I have some suggestions: First, find a male mentor, someone other than yourself or the homeroom teacher -- such as an older student or teacher -- who meets with your son at his school a few times per week about staying on track for projects, cleaning out the backpack, and generally following through on some goal completion. I have actually done this in high schools, where the elder student volunteered his or her time as a service project. Our kids get tired of hearing our voices and often another young person, a positive mentor, has a better chance at being heard.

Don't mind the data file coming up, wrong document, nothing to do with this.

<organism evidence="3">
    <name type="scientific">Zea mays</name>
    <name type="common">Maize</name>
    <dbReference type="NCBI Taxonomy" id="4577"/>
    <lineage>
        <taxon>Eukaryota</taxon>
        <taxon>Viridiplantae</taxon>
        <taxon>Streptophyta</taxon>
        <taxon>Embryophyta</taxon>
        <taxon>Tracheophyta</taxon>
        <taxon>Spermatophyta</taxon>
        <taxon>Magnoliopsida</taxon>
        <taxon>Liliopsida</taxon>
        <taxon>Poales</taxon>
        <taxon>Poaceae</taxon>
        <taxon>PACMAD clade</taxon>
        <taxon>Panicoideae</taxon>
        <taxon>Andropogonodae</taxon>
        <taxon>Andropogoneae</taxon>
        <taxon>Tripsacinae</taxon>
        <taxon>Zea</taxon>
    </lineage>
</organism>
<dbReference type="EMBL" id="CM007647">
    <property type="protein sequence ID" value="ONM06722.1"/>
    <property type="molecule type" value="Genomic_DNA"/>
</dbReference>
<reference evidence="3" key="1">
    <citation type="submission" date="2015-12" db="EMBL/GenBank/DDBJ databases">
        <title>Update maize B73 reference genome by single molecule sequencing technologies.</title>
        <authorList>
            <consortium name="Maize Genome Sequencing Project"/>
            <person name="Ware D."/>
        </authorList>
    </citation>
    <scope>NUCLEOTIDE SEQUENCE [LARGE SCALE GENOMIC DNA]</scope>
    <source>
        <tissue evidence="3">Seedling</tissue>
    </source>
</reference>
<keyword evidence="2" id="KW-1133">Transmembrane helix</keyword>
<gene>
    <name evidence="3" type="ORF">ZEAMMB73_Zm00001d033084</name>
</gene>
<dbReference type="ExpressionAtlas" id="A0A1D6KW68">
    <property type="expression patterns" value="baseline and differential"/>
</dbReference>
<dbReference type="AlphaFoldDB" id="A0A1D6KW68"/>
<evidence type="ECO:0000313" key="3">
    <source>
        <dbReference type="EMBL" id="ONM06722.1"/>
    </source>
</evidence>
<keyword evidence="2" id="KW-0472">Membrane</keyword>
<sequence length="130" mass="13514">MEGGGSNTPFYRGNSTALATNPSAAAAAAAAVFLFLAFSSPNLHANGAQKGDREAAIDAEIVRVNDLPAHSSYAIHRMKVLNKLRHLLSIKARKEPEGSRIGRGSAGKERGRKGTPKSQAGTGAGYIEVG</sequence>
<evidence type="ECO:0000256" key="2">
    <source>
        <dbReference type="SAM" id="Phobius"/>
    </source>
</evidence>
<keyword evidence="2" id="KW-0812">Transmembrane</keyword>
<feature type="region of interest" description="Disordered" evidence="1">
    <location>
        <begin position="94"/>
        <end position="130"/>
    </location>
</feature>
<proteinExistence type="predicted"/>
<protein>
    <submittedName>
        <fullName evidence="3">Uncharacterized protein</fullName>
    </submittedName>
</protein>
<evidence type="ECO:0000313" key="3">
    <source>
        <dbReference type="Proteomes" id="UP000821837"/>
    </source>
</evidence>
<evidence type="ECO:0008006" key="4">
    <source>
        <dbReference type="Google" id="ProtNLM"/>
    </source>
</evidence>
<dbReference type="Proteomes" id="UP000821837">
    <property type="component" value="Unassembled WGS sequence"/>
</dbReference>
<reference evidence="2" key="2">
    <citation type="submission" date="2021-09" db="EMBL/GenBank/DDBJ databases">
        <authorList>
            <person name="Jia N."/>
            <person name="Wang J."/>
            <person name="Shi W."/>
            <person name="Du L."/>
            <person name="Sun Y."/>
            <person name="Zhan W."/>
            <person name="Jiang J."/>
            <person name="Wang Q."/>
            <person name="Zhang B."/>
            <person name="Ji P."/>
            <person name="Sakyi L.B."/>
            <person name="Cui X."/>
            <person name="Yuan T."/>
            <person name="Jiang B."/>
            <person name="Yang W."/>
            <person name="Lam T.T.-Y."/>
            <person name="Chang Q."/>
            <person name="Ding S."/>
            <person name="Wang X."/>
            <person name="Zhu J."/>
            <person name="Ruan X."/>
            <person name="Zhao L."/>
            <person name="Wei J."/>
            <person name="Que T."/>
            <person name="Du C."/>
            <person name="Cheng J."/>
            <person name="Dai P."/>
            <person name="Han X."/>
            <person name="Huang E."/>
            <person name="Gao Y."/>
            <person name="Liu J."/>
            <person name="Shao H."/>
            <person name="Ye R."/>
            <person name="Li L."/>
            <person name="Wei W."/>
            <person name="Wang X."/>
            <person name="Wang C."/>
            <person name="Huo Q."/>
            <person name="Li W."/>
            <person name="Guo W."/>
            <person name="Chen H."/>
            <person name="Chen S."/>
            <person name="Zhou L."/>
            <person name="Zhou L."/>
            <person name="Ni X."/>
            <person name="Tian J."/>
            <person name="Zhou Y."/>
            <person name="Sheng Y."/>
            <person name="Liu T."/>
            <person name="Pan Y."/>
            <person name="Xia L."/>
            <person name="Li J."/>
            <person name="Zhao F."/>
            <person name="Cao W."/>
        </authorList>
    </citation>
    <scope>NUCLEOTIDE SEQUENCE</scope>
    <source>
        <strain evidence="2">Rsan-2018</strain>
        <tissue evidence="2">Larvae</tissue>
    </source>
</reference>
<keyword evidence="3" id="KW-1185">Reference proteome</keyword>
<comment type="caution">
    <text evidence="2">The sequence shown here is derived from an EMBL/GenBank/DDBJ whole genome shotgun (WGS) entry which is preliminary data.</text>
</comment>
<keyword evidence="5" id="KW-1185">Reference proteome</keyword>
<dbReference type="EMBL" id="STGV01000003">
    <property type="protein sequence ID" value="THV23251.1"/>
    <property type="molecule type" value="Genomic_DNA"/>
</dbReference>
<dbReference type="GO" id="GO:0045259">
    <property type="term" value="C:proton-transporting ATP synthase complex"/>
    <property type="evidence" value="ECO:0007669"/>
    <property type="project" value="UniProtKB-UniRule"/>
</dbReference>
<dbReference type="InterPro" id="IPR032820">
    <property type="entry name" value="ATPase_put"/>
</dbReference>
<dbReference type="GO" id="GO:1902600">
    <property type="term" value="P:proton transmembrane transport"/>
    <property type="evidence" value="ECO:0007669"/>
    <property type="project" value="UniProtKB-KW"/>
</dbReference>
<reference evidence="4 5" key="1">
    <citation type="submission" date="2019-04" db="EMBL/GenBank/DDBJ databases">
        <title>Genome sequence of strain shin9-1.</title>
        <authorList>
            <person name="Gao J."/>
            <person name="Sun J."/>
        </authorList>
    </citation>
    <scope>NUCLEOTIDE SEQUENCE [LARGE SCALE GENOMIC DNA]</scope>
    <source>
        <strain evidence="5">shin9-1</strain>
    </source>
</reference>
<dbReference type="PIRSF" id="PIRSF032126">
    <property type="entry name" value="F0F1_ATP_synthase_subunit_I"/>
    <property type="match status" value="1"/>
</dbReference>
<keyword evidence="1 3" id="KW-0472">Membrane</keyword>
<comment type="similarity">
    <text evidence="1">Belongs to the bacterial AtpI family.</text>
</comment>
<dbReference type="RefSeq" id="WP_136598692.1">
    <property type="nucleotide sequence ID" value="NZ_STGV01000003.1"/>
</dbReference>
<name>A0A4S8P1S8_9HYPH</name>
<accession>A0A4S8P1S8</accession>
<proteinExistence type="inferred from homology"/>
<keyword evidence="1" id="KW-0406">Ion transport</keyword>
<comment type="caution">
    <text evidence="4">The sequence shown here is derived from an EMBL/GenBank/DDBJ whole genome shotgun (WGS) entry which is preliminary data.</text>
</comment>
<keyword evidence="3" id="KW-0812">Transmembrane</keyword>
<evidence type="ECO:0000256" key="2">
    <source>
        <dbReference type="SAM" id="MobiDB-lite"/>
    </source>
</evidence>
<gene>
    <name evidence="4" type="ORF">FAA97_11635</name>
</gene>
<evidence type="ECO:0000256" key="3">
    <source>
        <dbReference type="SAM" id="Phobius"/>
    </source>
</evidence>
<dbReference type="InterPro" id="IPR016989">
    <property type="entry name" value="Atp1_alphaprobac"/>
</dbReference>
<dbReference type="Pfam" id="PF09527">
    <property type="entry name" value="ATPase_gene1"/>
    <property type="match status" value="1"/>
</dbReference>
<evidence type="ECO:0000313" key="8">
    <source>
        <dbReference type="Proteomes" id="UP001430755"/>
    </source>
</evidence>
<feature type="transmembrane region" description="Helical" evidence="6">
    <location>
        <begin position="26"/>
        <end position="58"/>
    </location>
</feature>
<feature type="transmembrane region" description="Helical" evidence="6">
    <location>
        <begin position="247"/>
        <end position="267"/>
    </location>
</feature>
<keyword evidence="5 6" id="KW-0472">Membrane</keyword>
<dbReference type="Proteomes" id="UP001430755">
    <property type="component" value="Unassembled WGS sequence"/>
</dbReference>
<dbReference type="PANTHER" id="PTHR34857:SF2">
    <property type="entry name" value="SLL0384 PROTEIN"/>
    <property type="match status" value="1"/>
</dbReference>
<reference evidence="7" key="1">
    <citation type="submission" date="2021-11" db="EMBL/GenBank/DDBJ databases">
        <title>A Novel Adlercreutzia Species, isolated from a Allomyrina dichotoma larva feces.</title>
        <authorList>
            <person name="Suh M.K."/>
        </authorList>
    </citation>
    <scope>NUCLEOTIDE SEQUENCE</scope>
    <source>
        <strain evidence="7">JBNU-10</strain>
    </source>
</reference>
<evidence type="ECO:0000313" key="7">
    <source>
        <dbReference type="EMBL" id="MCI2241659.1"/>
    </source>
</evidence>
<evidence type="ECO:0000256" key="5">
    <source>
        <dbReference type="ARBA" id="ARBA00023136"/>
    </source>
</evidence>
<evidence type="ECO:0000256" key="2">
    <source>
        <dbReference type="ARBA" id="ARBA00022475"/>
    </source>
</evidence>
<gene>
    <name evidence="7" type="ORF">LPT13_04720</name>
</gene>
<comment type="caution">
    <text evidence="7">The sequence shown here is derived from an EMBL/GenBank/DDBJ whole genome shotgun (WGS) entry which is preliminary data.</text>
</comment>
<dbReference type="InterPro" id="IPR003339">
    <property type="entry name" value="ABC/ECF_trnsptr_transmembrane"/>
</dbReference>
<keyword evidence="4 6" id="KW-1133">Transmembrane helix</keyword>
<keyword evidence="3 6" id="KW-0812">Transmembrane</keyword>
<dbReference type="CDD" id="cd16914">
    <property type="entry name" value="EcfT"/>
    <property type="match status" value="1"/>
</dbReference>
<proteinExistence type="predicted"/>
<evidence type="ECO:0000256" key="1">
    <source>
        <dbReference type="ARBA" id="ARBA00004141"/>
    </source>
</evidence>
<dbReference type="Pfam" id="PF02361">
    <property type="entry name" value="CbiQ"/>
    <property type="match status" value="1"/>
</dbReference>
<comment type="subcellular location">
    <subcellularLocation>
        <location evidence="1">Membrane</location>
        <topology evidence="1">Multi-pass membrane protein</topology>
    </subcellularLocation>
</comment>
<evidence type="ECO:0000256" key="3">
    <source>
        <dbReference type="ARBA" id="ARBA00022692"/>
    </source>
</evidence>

Second, I like the book, Why Bright Kids Get Poor Grades by Dr. Sylvia Rimm. It has many helpful suggestions for encouraging academic independence. I don't really think of giftedness as an excuse for distracted behavior. I have told gifted teens that while it's okay to be lost in thought periodically, not to forget Pierre Curie: a brilliant scientist who was also lost in thought over his research, when he stepped off a curb and got run over. What a waste! Gifted students can learn to put some personal responsibility first.